Types of Synthetic Carpet Fibers used in Yarn for Carpets
Types of Synthetic Carpet Fibers – Man Made Fibers
Carpets can be produced from numerous types of yarn. To follow are the man made fibers or synthetic fibers that can be used in the yarn.
This is the closest looking fiber to wool. It is used in woven and tufted carpets on its own or blended. It is warm and resilient; it wears well, soils easily and can be cleaned. The major difference between wool and acrylic is that acrylic is not fire resistant.
It is used in woven, tufted, needle punch and bonded carpets. It can be used on its own or blended with wool, or viscose rayon. It is a very tough fiber and when blended provides the other fiber(s) with increased strength and durability.
Lesser quality carpets “conduct” static electricity, but most good quality carpets now have anti static properties. It has good abrasion resistance but poor resilience. It can be difficult to clean as it soils rapidly and tends to matt. Being a synthetic fiber it does melt on contact with flame, and a dropped cigarette will leave a hole in the carpet.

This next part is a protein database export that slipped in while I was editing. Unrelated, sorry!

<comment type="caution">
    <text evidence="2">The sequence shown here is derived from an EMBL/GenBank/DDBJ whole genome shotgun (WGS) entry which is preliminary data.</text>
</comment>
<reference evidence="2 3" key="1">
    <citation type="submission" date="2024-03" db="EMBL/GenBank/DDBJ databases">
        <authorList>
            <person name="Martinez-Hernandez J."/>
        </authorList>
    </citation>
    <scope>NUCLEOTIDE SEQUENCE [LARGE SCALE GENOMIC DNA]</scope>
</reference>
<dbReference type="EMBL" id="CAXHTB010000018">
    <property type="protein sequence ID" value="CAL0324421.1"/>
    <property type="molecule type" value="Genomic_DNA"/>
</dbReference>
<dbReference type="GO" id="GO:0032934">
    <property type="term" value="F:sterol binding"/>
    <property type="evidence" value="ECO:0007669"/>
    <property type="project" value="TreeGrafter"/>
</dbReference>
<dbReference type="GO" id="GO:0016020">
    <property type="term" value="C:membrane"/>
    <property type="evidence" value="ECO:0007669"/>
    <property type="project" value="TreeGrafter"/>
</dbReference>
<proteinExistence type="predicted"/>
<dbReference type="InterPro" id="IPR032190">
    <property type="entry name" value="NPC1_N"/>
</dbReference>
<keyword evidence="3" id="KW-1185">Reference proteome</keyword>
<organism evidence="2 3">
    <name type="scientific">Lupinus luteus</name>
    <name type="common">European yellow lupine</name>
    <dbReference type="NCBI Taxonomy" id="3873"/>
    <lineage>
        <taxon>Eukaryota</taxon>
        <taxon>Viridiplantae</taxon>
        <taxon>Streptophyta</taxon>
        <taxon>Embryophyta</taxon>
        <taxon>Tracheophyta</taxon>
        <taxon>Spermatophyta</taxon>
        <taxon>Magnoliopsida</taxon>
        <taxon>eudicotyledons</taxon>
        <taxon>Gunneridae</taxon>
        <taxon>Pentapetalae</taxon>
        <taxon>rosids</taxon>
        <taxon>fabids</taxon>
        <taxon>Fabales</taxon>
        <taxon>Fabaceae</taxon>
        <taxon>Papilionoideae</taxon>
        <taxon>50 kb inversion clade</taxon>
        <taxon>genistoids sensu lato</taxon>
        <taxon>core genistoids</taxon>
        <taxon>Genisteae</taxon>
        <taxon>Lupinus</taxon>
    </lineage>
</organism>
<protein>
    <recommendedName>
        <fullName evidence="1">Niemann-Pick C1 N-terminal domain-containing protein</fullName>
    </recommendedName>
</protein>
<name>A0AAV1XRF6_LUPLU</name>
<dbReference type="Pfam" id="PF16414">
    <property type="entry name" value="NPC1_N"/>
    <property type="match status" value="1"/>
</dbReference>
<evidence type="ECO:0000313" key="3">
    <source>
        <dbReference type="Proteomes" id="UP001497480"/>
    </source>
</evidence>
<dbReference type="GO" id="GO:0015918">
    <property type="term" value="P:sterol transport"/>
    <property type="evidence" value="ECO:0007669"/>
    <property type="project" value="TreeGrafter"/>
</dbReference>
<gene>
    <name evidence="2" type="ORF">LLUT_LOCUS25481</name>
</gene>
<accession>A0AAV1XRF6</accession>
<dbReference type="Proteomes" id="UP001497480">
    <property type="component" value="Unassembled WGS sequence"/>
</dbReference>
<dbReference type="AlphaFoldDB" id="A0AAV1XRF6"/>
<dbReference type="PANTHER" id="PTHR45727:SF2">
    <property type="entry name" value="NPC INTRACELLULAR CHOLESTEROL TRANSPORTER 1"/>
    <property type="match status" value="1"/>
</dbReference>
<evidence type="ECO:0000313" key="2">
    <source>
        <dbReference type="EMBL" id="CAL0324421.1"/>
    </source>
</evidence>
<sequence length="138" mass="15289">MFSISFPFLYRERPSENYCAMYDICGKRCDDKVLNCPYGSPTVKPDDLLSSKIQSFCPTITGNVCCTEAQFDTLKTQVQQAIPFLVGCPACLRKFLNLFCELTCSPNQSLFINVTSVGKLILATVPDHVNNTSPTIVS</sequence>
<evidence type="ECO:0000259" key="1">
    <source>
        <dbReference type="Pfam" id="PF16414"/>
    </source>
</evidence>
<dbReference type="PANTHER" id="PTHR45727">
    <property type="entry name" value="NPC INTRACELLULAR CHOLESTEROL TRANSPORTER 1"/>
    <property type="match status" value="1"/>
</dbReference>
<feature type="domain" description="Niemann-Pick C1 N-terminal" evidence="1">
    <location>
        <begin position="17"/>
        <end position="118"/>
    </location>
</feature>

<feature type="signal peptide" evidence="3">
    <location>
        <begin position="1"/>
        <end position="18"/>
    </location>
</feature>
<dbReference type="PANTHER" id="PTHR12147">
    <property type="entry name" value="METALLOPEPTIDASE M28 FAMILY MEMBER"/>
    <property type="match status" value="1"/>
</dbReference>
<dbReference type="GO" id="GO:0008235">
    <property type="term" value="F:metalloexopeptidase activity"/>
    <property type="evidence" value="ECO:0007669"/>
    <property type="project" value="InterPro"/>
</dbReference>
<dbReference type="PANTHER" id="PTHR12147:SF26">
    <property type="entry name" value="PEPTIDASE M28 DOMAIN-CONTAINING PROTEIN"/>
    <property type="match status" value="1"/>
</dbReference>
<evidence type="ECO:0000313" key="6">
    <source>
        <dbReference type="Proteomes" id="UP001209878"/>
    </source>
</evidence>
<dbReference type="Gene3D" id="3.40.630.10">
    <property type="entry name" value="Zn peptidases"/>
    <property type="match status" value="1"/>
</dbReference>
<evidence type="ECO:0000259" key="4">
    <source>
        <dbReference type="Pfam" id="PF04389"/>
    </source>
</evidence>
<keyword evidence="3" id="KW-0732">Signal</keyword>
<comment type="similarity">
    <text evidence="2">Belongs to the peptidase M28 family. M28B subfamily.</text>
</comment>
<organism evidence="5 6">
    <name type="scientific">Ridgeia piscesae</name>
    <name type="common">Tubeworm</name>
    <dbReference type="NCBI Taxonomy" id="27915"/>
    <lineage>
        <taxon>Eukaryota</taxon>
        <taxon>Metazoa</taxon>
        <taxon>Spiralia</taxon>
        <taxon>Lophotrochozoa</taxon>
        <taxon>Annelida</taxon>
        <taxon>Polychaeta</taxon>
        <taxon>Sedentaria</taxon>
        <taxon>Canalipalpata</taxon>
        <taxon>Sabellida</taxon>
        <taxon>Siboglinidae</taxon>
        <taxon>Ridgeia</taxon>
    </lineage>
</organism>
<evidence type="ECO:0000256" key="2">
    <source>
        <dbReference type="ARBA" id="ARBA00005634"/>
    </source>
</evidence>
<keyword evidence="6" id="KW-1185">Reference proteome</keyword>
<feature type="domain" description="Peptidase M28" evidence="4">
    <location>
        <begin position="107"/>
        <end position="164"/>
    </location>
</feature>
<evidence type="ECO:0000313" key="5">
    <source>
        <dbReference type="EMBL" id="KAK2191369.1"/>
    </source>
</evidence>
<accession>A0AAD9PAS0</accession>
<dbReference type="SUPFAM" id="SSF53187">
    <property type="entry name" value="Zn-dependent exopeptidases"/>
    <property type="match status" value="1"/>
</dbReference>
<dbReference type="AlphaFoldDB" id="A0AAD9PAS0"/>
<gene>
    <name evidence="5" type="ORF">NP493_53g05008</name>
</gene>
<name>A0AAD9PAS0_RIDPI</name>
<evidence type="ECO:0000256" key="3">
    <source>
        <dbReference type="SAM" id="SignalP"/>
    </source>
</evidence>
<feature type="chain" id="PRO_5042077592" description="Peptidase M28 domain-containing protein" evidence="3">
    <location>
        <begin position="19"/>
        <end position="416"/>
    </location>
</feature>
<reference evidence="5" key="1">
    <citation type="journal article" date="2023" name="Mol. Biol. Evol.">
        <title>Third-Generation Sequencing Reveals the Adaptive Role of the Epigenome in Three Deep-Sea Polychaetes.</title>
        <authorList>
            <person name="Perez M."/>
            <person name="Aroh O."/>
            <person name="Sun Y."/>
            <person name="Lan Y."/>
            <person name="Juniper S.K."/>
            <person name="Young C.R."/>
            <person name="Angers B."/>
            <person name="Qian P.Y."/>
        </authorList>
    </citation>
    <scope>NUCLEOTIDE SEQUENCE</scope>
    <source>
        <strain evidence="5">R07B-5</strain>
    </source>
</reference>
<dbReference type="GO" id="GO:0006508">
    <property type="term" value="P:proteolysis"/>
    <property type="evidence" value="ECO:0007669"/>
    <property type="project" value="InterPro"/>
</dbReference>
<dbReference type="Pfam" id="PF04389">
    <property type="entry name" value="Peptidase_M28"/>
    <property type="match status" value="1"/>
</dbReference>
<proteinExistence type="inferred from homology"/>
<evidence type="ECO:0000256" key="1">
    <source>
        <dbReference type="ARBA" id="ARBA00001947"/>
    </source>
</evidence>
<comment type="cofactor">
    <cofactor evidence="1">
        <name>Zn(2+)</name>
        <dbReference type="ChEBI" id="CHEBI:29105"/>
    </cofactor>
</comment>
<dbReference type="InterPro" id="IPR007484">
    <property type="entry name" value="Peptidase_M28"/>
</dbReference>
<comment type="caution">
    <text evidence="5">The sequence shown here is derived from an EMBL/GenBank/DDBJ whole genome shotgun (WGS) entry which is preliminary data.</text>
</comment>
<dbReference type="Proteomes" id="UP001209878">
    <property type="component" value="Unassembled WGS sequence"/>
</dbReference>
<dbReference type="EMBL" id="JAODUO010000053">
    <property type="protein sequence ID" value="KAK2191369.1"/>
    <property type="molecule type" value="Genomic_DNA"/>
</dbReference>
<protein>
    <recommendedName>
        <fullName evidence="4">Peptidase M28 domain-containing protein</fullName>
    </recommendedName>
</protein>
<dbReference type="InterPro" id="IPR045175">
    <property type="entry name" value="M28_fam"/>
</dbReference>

An inexpensive regenerated fiber, which is not dirt resistant or very hardwearing. It is mostly used to bulk up blends of cheap carpet. Occasionally nylon is added to increase the strength.
This fibre is waterproof, soft, and difficult to clean, crushes easily and is not very durable.
This is a hard wearing, stain resistant and easily cleaned fiber, which is used in backings for tufted carpets. Needle punch and cord carpets, carpet tiles and artificial grasses are constructed from polypropylene, as it is cheap and hardwearing. It is used in tufted carpets, often imitating more expensive styles of nylon. Its appearance retention is not as good as nylon and the fibers tend to split if exposed to UV rays.